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Parallel Worlds Exist And They Interact With Our World, Scientists Discover

A new scientific theory called the “many interacting worlds” hypothesis (MIW) suggests that not only do parallel worlds exist, but they interact with our world on the quantum level. Scientists say that MIW could mean that parallel worlds can be detected for the very first time. 

Thecollectiveint.com reports:

Though still speculative, the theory may help to finally explain some of the bizarre consequences inherent in quantum mechanics, reports RT.com.

The theory is a spin-off of the many-worlds interpretation in quantum mechanics — an idea that posits that all possible alternative histories and futures are real, each representing an actual, though parallel, world. One problem with the many-worlds interpretation, however, has been that it is fundamentally untestable, since observations can only be made in our world. Happenings in these proposed “parallel” worlds can thus only be imagined.

MIW, however, says otherwise. It suggests that parallel worlds can interact on the quantum level, and in fact that they do.

“The idea of parallel universes in quantum mechanics has been around since 1957,” explained Howard Wiseman, a physicist at Griffith University in Brisbane, Australia, and one of the physicists to come up with MIW. “In the well-known ‘Many-Worlds Interpretation’, each universe branches into a bunch of new universes every time a quantum measurement is made. All possibilities are therefore realised – in some universes the dinosaur-killing asteroid missed Earth. In others, Australia was colonised by the Portuguese.”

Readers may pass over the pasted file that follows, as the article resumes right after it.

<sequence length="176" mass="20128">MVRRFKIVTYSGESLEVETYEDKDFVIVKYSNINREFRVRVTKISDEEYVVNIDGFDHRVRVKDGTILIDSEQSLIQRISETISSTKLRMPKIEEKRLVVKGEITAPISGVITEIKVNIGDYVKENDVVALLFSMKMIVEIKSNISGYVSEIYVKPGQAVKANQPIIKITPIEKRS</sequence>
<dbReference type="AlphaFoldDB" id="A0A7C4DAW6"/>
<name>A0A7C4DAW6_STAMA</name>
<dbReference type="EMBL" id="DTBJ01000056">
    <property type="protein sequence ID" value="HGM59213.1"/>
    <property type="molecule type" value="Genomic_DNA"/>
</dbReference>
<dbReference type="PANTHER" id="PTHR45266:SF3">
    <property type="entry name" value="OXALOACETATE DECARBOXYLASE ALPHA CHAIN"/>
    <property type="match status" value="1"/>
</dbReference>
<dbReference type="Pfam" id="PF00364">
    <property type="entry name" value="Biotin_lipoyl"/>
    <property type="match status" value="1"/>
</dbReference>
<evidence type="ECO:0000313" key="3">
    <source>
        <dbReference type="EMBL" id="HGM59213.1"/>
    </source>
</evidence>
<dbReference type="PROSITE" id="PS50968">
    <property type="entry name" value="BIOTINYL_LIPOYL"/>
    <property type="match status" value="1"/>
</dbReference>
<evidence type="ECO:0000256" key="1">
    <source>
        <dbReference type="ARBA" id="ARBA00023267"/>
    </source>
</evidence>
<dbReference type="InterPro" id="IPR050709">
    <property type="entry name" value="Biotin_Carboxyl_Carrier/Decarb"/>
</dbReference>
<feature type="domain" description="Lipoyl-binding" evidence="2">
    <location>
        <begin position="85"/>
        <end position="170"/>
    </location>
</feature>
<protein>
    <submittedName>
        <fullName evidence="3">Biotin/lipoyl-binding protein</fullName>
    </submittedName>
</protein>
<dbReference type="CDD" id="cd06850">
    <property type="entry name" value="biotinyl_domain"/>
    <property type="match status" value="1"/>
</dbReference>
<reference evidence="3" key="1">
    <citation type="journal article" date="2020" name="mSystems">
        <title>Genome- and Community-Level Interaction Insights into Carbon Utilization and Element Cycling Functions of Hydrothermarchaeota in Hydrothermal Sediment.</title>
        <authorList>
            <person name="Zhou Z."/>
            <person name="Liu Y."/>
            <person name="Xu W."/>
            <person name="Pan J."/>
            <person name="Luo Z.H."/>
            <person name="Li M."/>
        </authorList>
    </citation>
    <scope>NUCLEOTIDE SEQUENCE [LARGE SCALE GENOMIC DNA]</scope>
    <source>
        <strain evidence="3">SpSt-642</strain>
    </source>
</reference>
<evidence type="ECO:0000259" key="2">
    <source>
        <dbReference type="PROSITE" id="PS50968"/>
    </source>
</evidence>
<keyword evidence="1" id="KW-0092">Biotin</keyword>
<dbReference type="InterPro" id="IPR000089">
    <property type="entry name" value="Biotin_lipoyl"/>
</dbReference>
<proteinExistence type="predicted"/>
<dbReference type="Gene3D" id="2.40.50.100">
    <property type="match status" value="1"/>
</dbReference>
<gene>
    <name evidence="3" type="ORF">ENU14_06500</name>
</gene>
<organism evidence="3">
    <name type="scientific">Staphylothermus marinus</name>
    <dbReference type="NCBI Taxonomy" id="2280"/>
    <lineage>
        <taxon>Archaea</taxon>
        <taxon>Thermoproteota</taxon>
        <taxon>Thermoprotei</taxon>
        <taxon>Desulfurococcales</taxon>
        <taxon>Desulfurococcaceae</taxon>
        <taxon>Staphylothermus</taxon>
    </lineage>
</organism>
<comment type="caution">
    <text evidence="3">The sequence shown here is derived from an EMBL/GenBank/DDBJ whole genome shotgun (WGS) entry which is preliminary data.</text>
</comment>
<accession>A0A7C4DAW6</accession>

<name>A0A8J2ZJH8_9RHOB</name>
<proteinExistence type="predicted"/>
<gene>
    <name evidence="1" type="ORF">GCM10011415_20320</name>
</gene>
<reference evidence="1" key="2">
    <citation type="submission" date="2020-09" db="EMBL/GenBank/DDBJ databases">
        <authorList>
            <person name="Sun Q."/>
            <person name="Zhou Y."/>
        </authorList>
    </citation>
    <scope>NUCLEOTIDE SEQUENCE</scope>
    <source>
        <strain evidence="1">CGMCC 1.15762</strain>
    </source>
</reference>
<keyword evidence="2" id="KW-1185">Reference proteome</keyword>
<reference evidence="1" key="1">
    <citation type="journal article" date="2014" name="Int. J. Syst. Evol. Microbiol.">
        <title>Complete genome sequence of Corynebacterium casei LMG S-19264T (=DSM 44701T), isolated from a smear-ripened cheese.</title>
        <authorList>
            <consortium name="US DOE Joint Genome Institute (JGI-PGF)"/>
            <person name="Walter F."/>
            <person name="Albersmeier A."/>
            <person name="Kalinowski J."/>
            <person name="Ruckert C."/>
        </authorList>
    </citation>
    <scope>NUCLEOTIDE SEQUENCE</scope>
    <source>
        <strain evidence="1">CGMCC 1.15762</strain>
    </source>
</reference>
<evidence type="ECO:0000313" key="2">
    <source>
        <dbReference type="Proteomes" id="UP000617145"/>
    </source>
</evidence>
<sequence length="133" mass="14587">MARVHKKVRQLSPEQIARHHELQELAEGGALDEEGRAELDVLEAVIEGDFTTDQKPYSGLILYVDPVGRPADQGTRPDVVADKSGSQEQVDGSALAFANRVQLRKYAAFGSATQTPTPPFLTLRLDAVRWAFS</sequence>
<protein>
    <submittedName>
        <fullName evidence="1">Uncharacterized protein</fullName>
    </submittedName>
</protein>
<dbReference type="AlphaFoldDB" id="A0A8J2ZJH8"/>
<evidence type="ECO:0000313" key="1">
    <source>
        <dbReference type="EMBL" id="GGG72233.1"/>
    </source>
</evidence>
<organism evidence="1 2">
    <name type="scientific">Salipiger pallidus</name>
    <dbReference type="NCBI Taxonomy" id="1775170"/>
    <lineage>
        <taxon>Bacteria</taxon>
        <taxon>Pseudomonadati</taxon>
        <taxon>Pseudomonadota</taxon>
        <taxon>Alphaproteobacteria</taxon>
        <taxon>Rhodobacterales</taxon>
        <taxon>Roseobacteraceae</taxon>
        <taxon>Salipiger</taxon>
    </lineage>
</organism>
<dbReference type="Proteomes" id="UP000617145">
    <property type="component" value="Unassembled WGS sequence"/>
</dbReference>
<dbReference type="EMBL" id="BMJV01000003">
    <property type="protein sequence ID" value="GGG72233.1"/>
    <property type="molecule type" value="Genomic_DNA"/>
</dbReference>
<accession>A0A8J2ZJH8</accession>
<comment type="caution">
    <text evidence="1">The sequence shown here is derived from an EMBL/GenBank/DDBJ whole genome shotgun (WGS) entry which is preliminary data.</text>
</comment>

“But critics question the reality of these other universes, since they do not influence our universe at all,” he added. “On this score, our “Many Interacting Worlds” approach is completely different, as its name implies.”

Wiseman and colleagues have proposed that there exists “a universal force of repulsion between ‘nearby’ (i.e. similar) worlds, which tends to make them more dissimilar.” Quantum effects can be explained by factoring in this force, they propose.

Whether or not the math holds true will be the ultimate test for this theory. Does it or does it not properly predict quantum effects mathematically? But the theory is certain to provide plenty of fodder for the imagination.

For instance, when asked about whether their theory might entail the possibility that humans could someday interact with other worlds, Wiseman said: “It’s not part of our theory. But the idea of [human] interactions with other universes is no longer pure fantasy.”

What might your life look like if you made different choices? Maybe one day you’ll be able to look into one of these alternative worlds and find out.